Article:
The American literary critic James F. Buckley once famously wrote that the best novels are the ones that have a clear idea of the author, the way the reader knows the plot and the setting.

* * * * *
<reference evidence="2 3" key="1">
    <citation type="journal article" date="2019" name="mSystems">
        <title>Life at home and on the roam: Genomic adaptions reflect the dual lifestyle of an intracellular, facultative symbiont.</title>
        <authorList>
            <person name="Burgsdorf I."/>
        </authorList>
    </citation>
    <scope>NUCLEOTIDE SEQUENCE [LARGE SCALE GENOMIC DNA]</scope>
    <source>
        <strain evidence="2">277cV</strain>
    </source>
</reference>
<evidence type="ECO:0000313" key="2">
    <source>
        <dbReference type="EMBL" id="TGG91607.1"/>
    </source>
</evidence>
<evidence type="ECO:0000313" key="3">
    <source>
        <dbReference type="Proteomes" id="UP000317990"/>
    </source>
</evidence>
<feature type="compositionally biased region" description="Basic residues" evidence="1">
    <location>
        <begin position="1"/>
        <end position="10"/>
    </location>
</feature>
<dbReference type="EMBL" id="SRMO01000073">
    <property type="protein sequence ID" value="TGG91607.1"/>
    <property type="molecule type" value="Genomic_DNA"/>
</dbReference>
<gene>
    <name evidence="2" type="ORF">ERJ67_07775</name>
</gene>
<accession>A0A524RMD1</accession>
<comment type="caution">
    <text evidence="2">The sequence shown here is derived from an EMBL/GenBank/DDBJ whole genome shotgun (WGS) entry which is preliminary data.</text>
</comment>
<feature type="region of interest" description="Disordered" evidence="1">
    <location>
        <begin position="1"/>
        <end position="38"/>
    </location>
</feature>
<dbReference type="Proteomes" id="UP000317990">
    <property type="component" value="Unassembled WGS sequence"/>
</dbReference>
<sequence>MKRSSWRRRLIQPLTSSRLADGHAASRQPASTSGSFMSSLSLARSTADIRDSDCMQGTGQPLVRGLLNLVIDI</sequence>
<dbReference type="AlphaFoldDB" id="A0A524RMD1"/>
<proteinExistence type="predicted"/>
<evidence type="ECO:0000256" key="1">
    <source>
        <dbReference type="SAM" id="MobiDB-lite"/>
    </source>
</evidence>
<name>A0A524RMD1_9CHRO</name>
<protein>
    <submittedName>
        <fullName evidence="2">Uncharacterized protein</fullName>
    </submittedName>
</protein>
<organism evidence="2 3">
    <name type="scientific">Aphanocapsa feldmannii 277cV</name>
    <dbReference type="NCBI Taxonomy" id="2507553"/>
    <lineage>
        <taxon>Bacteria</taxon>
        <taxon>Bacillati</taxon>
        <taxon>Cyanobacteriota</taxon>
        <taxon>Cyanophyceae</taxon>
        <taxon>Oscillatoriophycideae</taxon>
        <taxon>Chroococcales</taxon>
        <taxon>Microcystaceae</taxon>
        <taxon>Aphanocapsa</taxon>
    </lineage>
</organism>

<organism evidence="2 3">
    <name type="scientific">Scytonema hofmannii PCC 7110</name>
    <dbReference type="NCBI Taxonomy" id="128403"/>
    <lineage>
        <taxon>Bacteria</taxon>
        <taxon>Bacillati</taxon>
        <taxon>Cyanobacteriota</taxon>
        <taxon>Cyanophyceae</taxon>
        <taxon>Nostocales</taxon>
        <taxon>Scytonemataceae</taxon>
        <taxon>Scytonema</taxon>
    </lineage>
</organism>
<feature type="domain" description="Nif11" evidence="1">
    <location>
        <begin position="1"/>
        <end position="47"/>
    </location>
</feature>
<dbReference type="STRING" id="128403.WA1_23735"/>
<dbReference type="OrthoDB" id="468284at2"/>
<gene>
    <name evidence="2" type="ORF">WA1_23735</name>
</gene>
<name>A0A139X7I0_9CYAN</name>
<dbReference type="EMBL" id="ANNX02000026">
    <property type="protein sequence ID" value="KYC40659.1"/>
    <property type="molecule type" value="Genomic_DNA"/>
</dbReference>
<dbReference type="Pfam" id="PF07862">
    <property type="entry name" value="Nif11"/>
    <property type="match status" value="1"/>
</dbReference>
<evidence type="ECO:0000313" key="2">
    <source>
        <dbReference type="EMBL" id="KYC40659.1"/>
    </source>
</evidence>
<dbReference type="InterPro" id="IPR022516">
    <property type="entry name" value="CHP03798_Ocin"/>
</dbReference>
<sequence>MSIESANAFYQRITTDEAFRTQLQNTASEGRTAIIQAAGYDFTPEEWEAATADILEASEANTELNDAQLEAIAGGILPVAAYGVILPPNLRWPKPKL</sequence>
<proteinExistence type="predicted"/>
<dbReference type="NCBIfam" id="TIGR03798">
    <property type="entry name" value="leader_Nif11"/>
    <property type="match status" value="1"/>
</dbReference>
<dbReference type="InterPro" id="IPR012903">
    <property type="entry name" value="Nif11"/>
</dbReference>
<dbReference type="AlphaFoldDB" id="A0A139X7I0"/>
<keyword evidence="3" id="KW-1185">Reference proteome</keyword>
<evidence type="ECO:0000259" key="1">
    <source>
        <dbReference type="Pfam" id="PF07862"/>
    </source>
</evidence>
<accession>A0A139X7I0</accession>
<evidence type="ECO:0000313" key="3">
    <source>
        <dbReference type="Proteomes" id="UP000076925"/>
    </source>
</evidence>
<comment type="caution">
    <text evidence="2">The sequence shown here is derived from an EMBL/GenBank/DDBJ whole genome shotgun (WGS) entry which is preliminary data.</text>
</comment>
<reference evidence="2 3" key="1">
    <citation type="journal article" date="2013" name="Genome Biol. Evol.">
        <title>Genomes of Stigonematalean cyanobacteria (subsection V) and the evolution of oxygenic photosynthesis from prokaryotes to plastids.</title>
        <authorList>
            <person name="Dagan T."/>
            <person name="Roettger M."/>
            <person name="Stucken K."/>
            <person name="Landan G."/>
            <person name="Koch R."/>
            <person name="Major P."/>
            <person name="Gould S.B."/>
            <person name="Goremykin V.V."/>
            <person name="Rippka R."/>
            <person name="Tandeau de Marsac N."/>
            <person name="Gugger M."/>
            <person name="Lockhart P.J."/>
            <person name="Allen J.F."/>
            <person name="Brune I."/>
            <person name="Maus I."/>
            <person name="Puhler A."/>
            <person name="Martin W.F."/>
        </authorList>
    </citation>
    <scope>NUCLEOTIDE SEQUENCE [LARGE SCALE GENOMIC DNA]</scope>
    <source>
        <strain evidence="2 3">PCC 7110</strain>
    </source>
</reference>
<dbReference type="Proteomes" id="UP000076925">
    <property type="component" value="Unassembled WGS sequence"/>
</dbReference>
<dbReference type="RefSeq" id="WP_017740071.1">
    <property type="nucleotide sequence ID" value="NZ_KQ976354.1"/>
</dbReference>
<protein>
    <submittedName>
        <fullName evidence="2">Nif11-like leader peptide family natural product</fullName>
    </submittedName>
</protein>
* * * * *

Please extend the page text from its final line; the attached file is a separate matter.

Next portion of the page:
But what if a writer, say, Thomas Pynchon, doesn’t have a strong idea of his own voice?
What if he is just a man of words?
And what if the writing of words is the very essence of literature?
The essay is about these questions and more in this new edition of The Lad.